Accessing the fund will be conditional on practices and PCNs continuing to complete national appointment and workforce data in line with existing contractual requirements. Where an individual practice is not yet accurately recording activity that is broadly back at its own pre-COVID levels, it is expected to do so as part of accessing the fund. CCGs should seek to understand and support the relatively small number of practices that are finding restoration of their activity most difficult.

How can it be used?

The fund can be used to expand a practice’s capacity up till the end of March 2021 and should not be used to support resourcing after that date.

NHS England has outlined that the fund will create useful staffing solutions by allowing:

  • Greater locum engagement
  • The creation of more salaried positions
  • Increased time commitments from existing staff
  • Support for GPs returning to work to aid COVID efforts

Not only will the increased resources allow for greater patient appointment capacity, it will also provide the opportunity for backfills for staff absences and to support backlogs.

How can I find locums to support my practice?

If you are a healthcare provider or GP practice in need of extra support sourcing exceptional GPs during the pandemic, Key Medical Services is pleased to offer fast and flexible solutions. Please get in touch to discuss your unique requirements and we will endeavour to provide bespoke solutions to suit your needs.

COVID-19 Vaccination Guide and FAQ

Last updated on: Published by: Michael Bowyer 0

With the exciting news that a COVID-19 vaccine has been approved by the UK, we thought it would be useful to answer some of your questions and provide a guide to the new vaccine.

1. Coronavirus vaccine research:

The UK government has approved the use of the vaccine developed by Pfizer/BioNTech.

Is it safe?

Dr. June Raine from the Medicines and Healthcare products Regulatory Agency (MHRA) has commented that no corners were cut and that the vaccine “meets rigorous high standards of safety, of effectiveness and of quality”, and that the “public can be confident” that the MHRA will be watching closely to ensure that during the vaccine rollout there is a good laboratory, clinical, and manufacturing practice.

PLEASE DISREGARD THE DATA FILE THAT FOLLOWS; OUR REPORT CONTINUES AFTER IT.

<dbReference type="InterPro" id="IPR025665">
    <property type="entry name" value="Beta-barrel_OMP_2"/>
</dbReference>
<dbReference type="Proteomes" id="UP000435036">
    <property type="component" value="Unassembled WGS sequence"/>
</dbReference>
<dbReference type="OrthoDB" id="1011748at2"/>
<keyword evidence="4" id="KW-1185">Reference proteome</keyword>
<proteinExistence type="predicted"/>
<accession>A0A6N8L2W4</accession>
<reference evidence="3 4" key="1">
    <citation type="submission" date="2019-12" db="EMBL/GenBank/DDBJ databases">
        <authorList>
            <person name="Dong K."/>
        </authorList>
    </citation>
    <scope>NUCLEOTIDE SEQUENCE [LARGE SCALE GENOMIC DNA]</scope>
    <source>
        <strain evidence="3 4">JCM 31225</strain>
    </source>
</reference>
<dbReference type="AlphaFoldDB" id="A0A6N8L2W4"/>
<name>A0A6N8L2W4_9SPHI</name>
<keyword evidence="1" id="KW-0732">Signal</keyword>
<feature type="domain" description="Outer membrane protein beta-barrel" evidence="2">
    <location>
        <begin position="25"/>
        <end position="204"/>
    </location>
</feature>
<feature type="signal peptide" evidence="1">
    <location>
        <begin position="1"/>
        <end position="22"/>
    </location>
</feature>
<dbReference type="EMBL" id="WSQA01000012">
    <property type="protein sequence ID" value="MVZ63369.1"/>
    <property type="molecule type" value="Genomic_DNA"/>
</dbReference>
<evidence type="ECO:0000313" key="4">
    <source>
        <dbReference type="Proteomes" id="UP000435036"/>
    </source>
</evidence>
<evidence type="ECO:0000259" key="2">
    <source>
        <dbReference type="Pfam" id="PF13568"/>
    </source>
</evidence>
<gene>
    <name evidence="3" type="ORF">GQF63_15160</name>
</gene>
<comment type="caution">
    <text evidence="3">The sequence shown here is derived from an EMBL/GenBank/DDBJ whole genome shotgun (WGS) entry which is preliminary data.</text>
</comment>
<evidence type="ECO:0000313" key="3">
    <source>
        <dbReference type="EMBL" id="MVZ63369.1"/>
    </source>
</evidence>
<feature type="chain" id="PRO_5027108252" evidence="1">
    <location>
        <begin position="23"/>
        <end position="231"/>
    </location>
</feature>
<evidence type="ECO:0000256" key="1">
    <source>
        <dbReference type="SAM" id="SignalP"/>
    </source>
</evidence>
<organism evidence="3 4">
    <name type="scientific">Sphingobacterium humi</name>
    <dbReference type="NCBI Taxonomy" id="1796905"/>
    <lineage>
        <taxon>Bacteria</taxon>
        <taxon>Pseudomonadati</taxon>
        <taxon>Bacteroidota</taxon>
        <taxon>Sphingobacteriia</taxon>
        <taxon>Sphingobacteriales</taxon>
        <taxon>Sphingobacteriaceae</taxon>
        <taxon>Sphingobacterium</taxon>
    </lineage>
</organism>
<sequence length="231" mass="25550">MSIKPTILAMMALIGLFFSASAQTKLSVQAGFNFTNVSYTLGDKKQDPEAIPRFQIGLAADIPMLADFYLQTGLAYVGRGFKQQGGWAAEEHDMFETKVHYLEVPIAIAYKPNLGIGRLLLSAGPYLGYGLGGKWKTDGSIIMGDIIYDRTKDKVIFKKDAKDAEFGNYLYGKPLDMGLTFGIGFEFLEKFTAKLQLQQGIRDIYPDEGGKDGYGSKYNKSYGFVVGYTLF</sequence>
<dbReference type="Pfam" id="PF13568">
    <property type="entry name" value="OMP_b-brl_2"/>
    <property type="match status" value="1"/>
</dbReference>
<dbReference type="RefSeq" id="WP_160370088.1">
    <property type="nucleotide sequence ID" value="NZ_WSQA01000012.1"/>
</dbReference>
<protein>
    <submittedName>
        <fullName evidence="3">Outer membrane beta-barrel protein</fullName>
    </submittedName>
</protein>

Did Brexit impact the speed of the authorisation of the vaccine roll-out?

Dr. June Raine has also stated that the vaccine was authorised using provisions under European law which will continue to exist for the UK until 1st January 2021. The speed of which it progressed and was developed has been dependent on the availability of data, rigorous assessment and independent advice received.

2. How the vaccination works:

What are the side effects?

​Professor Sir Munir Pirmohamed, a British clinical pharmacologist and geneticist and NHS Chair of Pharmacogenetics at the University of Liverpool since 2007, has stated that the safety of the vaccine is similar to other vaccines. Even though this is a new vaccine, it has been rigorously tested with a study of 40,000 volunteers with very few complications.

What are the risks?

So far just over 1 in 1,000 people on average in the UK have died due to Coronavirus complications. The risk is even lower if you are young healthy, white or a woman. The scientists charged with monitoring the study haven’t reported any serious safety concerns.

3. The UK’s immunisation programme

Who will get the vaccine first?

The vaccination programme has been planned out in phases with the first phase aimed at immunising those in a risk category, which means those who are at a higher risk of dying from COVID-19. This includes:

  • ​Residents in care homes for older adults and their carers
  • All those 80 years of age and over, frontline health and social care workers
  • 75 years and older
  • 70 years and older and clinically extremely vulnerable
  • All those 65 and older
  • All aged 16-64 years with underlying health conditions that put them at higher risk of serious
  • Disease or mortality
  • All those 60 years and over
  • All those 55 years and older
  • All those 50 years and older

Will, which Tier you live in make a difference to when you get the vaccine?

No, the government has stated that qualifying for the vaccination will be based on the above criteria.

Will there be enough vaccine?

The government have assured that 800,000 doses will be available next week but considerably more will be available in the New Year.

During our hot topic series our Head of Clinical Performance, Lorraine Gray, will be looking into a new subject each month, providing commentary and advice on pressing issues for clinicians. If you have any topics you would like to know more about, please get in touch.

A former RGN and Matron, Lorraine has over 10 years in senior executive roles in IUC and NHS 111 services and today leverages her operational and clinical experience offer balanced delivery solutions and insights for our clinicians.

If you have any further questions about the Coronavirus vaccine, PPE, or how you can source locum or clinician work in primary or acute care – or even via remote telemedicine working shifts – we would be happy to talk to you about it!